PLU Digs into the Merits of Meat
What goes into the production of a quarter pound burger? According to J.L. Capper in The Journal of Animal Science, 6.7 pounds of feed, 52.8 gallons of drinking water, 74.5 square feet of grazing, and the equivalent amount of energy it takes to run a microwave for 18 minutes. The average American eats approximately 271 pounds of meat a year—or three, quarter pounder burgers a day. Meat is a tasty part of culture; it’s a part of our special holidays and our daily meals, but is the product worth the cost? On Thursday, October 9, 2014, at 7 p.m. this year’s Ruth Anderson Public Debate asks, is it right to eat animals? You’re invited to dig into this issue.
To answer this question, PLU will feature four debaters offering their perspective on the ethical, environmental, and health concerns surrounding meat, Dr. Karen S. Emmerman, who is in favor of the proposition (not eating meat), and Dr. Michael Schleeter, who opposes the proposition (in favor of meat consumption). These experts will be paired with two PLU debate students to help craft arguments.
Dr. Karen S. Emmerman, has a doctorate in philosophy from the University of Washington with a specialization in ecofeminist animal theory. Karen is also a co-organizer of the University of Washington Critical Animal Studies Working Group, which aims to expand, enrich, and create new spaces for the public discussion over the place of non-human animals in society.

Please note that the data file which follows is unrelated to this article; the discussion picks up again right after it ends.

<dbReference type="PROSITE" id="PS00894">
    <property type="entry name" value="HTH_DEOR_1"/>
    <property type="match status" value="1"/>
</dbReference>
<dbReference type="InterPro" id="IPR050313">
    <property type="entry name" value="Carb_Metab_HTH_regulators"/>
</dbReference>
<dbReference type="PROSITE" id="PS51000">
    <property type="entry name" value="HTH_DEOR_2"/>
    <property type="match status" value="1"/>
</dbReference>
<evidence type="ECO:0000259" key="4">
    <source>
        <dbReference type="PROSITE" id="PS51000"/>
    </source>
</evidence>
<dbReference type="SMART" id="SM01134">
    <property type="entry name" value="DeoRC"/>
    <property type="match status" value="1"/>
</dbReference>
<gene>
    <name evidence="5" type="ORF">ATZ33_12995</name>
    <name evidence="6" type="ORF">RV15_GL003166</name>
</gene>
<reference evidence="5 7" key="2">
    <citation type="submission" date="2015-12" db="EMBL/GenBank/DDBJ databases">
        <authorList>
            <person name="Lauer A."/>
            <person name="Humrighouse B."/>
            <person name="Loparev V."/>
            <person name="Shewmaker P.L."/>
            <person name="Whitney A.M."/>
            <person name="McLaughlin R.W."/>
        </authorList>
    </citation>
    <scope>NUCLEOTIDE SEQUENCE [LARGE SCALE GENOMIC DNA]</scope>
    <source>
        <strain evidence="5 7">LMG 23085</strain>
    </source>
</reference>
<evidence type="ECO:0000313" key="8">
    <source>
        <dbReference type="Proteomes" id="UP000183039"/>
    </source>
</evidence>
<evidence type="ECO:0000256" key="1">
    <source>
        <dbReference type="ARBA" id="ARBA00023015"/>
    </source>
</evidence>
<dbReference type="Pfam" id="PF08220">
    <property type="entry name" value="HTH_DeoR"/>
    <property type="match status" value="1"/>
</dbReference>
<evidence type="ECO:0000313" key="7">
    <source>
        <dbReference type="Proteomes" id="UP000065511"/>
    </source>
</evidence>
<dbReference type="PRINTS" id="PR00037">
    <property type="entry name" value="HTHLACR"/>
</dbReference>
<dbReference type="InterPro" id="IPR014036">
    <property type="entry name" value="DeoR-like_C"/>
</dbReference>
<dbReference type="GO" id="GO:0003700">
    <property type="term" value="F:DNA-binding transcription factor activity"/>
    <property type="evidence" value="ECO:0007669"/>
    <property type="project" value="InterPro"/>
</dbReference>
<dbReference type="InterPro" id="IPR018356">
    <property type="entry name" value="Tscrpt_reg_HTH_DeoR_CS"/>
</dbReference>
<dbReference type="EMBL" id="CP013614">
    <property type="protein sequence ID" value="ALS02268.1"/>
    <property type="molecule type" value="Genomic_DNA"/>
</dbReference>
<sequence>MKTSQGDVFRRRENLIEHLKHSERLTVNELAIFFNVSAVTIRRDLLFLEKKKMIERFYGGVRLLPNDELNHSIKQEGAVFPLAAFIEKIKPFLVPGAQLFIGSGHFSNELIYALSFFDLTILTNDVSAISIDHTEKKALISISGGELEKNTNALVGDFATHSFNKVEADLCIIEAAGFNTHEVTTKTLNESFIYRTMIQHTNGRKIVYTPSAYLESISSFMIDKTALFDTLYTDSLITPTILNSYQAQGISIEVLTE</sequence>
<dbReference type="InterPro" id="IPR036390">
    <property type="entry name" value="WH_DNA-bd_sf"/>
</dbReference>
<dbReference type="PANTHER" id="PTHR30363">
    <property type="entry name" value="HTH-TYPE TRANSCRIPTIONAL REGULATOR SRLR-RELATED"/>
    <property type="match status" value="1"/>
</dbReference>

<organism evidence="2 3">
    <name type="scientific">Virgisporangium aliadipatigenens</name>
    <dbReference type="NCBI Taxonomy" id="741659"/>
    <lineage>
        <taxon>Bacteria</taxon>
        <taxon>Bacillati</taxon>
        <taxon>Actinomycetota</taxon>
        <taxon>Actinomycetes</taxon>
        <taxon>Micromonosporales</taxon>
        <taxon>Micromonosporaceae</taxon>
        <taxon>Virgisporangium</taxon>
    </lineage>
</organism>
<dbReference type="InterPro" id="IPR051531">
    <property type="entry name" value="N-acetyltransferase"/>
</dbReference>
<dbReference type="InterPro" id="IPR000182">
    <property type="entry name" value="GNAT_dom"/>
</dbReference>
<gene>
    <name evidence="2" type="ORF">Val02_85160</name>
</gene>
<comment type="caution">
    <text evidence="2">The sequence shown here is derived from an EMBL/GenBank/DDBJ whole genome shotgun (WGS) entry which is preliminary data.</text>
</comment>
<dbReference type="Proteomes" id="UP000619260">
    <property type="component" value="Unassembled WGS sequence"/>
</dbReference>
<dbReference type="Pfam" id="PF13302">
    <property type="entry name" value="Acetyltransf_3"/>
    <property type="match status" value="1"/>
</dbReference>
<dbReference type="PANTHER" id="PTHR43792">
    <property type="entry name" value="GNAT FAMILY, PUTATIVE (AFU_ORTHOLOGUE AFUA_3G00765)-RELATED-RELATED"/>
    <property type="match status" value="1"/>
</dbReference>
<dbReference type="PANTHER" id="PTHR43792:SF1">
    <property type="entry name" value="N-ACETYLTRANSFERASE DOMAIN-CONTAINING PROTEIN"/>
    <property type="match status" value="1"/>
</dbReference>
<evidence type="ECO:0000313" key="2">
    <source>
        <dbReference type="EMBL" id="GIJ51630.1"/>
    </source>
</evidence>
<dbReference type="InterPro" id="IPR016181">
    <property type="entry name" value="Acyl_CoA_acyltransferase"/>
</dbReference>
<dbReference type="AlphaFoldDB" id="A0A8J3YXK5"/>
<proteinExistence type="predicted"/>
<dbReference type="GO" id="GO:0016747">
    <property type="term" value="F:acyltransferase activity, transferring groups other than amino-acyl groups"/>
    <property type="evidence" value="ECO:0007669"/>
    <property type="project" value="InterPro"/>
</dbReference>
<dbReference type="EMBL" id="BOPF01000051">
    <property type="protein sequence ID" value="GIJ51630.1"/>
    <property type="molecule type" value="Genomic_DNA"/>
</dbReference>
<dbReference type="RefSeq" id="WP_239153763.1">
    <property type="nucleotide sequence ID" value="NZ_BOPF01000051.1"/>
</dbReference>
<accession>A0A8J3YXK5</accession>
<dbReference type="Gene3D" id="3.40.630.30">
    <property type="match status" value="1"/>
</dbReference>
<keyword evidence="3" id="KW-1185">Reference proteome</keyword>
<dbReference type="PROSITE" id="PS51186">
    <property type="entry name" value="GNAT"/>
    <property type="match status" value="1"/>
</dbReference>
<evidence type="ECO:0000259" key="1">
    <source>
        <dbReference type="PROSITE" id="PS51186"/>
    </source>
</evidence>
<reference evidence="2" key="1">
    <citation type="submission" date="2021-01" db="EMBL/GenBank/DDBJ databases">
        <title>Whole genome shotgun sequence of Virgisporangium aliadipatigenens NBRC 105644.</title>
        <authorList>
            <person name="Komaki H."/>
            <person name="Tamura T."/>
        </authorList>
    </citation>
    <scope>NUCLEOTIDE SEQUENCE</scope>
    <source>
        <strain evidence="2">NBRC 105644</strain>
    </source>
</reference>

“This is an excellent opportunity to have public discussion about human consumption of animal flesh, a critically important ethical question that impacts all of our lives. It is also a wonderful and unique set-up for a debate where I have the chance to both partner with and learn alongside undergraduate students,” Emmerman said.
Dr. Michael Schleeter is an Assistant Professor at PLU with a B.A. in Philosophy, Comparative Literature, and Biology from the University of Minnesota and a Ph.D. in Philosophy from Penn State University. He regularly teaches courses in ethics, social and political philosophy, and business ethics, as well as courses in early modern philosophy, 19th and 20th century continental philosophy, and the philosophy of race.
“Many have begun to consider seriously the ethics of producing food under such conditions and, indeed, the ethics of eating animals in general. I look forward to participating in a public debate about these issues in order to bring them more clearly into focus,” Schleeter remarked.
The Ruth Anderson Public Debate series is free to attend. It will be held on the campus of Pacific Lutheran University in Xavier Hall 201.